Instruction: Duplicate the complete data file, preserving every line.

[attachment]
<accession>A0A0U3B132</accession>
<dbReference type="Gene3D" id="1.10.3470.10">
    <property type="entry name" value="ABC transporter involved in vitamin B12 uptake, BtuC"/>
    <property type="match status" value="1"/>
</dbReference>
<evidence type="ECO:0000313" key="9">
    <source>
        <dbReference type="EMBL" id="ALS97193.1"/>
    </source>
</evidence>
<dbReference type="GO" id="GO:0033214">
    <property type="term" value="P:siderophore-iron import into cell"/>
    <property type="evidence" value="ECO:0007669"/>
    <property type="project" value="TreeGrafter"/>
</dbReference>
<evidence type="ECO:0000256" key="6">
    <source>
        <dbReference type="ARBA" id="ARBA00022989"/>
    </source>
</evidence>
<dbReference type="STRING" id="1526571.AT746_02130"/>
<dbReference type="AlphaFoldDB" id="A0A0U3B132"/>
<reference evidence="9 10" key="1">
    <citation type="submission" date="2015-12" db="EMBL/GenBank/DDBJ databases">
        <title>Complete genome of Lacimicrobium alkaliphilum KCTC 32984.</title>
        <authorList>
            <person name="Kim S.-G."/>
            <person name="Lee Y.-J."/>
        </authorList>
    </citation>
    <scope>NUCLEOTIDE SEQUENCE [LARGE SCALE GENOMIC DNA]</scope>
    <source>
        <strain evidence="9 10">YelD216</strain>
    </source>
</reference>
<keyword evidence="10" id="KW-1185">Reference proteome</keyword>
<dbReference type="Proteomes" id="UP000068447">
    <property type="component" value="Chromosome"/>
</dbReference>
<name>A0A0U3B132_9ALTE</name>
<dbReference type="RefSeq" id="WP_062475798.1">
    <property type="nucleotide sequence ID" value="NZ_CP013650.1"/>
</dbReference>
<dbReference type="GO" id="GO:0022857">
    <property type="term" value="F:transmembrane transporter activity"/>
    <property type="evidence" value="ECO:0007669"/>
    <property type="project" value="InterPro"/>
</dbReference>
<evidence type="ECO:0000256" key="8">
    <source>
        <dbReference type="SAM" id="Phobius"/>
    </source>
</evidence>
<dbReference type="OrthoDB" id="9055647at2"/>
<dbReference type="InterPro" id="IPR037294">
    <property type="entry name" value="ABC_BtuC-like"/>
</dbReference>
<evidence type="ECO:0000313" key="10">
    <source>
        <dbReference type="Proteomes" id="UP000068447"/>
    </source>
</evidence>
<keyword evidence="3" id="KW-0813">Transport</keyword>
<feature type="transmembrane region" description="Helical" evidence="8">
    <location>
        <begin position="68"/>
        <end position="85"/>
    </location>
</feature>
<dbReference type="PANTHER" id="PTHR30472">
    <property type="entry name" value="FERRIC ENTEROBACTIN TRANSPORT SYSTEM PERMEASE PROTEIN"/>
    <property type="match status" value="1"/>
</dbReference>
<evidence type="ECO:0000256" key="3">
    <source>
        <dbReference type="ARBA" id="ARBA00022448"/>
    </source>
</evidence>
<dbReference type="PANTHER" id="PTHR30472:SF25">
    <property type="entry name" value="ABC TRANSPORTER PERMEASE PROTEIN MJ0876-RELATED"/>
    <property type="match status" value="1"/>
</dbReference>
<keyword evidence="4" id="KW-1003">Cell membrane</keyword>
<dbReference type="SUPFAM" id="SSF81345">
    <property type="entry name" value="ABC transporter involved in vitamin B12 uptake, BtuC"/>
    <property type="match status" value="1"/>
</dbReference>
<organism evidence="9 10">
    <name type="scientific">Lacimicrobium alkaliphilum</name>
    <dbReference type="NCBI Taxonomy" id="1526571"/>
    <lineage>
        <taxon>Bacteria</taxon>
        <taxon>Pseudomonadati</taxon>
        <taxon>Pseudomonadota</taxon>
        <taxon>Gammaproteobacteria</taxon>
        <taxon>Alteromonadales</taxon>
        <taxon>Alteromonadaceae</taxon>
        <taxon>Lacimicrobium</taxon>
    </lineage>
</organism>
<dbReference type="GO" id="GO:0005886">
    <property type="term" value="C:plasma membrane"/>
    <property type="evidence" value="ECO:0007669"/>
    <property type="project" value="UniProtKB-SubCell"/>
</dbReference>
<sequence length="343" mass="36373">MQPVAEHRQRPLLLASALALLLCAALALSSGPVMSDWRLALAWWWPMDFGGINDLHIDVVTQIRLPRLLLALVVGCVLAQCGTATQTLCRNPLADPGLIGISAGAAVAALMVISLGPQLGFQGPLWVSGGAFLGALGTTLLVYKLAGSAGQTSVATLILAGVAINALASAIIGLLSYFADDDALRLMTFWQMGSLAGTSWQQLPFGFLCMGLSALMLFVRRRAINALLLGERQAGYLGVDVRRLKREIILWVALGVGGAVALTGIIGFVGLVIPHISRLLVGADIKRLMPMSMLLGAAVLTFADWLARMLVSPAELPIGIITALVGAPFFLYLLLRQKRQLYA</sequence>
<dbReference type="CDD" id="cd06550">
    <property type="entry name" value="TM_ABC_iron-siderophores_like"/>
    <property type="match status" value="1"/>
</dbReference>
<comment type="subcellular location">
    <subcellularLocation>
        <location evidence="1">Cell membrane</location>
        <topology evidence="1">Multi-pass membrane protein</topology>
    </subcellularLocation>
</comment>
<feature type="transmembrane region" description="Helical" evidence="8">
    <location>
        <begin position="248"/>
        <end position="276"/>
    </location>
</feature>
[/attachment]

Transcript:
<accession>A0A0U3B132</accession>
<dbReference type="Gene3D" id="1.10.3470.10">
    <property type="entry name" value="ABC transporter involved in vitamin B12 uptake, BtuC"/>
    <property type="match status" value="1"/>
</dbReference>
<evidence type="ECO:0000313" key="9">
    <source>
        <dbReference type="EMBL" id="ALS97193.1"/>
    </source>
</evidence>
<dbReference type="GO" id="GO:0033214">
    <property type="term" value="P:siderophore-iron import into cell"/>
    <property type="evidence" value="ECO:0007669"/>
    <property type="project" value="TreeGrafter"/>
</dbReference>
<evidence type="ECO:0000256" key="6">
    <source>
        <dbReference type="ARBA" id="ARBA00022989"/>
    </source>
</evidence>
<dbReference type="STRING" id="1526571.AT746_02130"/>
<dbReference type="AlphaFoldDB" id="A0A0U3B132"/>
<reference evidence="9 10" key="1">
    <citation type="submission" date="2015-12" db="EMBL/GenBank/DDBJ databases">
        <title>Complete genome of Lacimicrobium alkaliphilum KCTC 32984.</title>
        <authorList>
            <person name="Kim S.-G."/>
            <person name="Lee Y.-J."/>
        </authorList>
    </citation>
    <scope>NUCLEOTIDE SEQUENCE [LARGE SCALE GENOMIC DNA]</scope>
    <source>
        <strain evidence="9 10">YelD216</strain>
    </source>
</reference>
<keyword evidence="10" id="KW-1185">Reference proteome</keyword>
<dbReference type="Proteomes" id="UP000068447">
    <property type="component" value="Chromosome"/>
</dbReference>
<name>A0A0U3B132_9ALTE</name>
<dbReference type="RefSeq" id="WP_062475798.1">
    <property type="nucleotide sequence ID" value="NZ_CP013650.1"/>
</dbReference>
<dbReference type="GO" id="GO:0022857">
    <property type="term" value="F:transmembrane transporter activity"/>
    <property type="evidence" value="ECO:0007669"/>
    <property type="project" value="InterPro"/>
</dbReference>
<evidence type="ECO:0000256" key="8">
    <source>
        <dbReference type="SAM" id="Phobius"/>
    </source>
</evidence>
<dbReference type="OrthoDB" id="9055647at2"/>
<dbReference type="InterPro" id="IPR037294">
    <property type="entry name" value="ABC_BtuC-like"/>
</dbReference>
<evidence type="ECO:0000313" key="10">
    <source>
        <dbReference type="Proteomes" id="UP000068447"/>
    </source>
</evidence>
<keyword evidence="3" id="KW-0813">Transport</keyword>
<feature type="transmembrane region" description="Helical" evidence="8">
    <location>
        <begin position="68"/>
        <end position="85"/>
    </location>
</feature>
<dbReference type="PANTHER" id="PTHR30472">
    <property type="entry name" value="FERRIC ENTEROBACTIN TRANSPORT SYSTEM PERMEASE PROTEIN"/>
    <property type="match status" value="1"/>
</dbReference>
<evidence type="ECO:0000256" key="3">
    <source>
        <dbReference type="ARBA" id="ARBA00022448"/>
    </source>
</evidence>
<dbReference type="PANTHER" id="PTHR30472:SF25">
    <property type="entry name" value="ABC TRANSPORTER PERMEASE PROTEIN MJ0876-RELATED"/>
    <property type="match status" value="1"/>
</dbReference>
<keyword evidence="4" id="KW-1003">Cell membrane</keyword>
<dbReference type="SUPFAM" id="SSF81345">
    <property type="entry name" value="ABC transporter involved in vitamin B12 uptake, BtuC"/>
    <property type="match status" value="1"/>
</dbReference>
<organism evidence="9 10">
    <name type="scientific">Lacimicrobium alkaliphilum</name>
    <dbReference type="NCBI Taxonomy" id="1526571"/>
    <lineage>
        <taxon>Bacteria</taxon>
        <taxon>Pseudomonadati</taxon>
        <taxon>Pseudomonadota</taxon>
        <taxon>Gammaproteobacteria</taxon>
        <taxon>Alteromonadales</taxon>
        <taxon>Alteromonadaceae</taxon>
        <taxon>Lacimicrobium</taxon>
    </lineage>
</organism>
<dbReference type="GO" id="GO:0005886">
    <property type="term" value="C:plasma membrane"/>
    <property type="evidence" value="ECO:0007669"/>
    <property type="project" value="UniProtKB-SubCell"/>
</dbReference>
<sequence length="343" mass="36373">MQPVAEHRQRPLLLASALALLLCAALALSSGPVMSDWRLALAWWWPMDFGGINDLHIDVVTQIRLPRLLLALVVGCVLAQCGTATQTLCRNPLADPGLIGISAGAAVAALMVISLGPQLGFQGPLWVSGGAFLGALGTTLLVYKLAGSAGQTSVATLILAGVAINALASAIIGLLSYFADDDALRLMTFWQMGSLAGTSWQQLPFGFLCMGLSALMLFVRRRAINALLLGERQAGYLGVDVRRLKREIILWVALGVGGAVALTGIIGFVGLVIPHISRLLVGADIKRLMPMSMLLGAAVLTFADWLARMLVSPAELPIGIITALVGAPFFLYLLLRQKRQLYA</sequence>
<dbReference type="CDD" id="cd06550">
    <property type="entry name" value="TM_ABC_iron-siderophores_like"/>
    <property type="match status" value="1"/>
</dbReference>
<comment type="subcellular location">
    <subcellularLocation>
        <location evidence="1">Cell membrane</location>
        <topology evidence="1">Multi-pass membrane protein</topology>
    </subcellularLocation>
</comment>
<feature type="transmembrane region" description="Helical" evidence="8">
    <location>
        <begin position="248"/>
        <end position="276"/>
    </location>
</feature>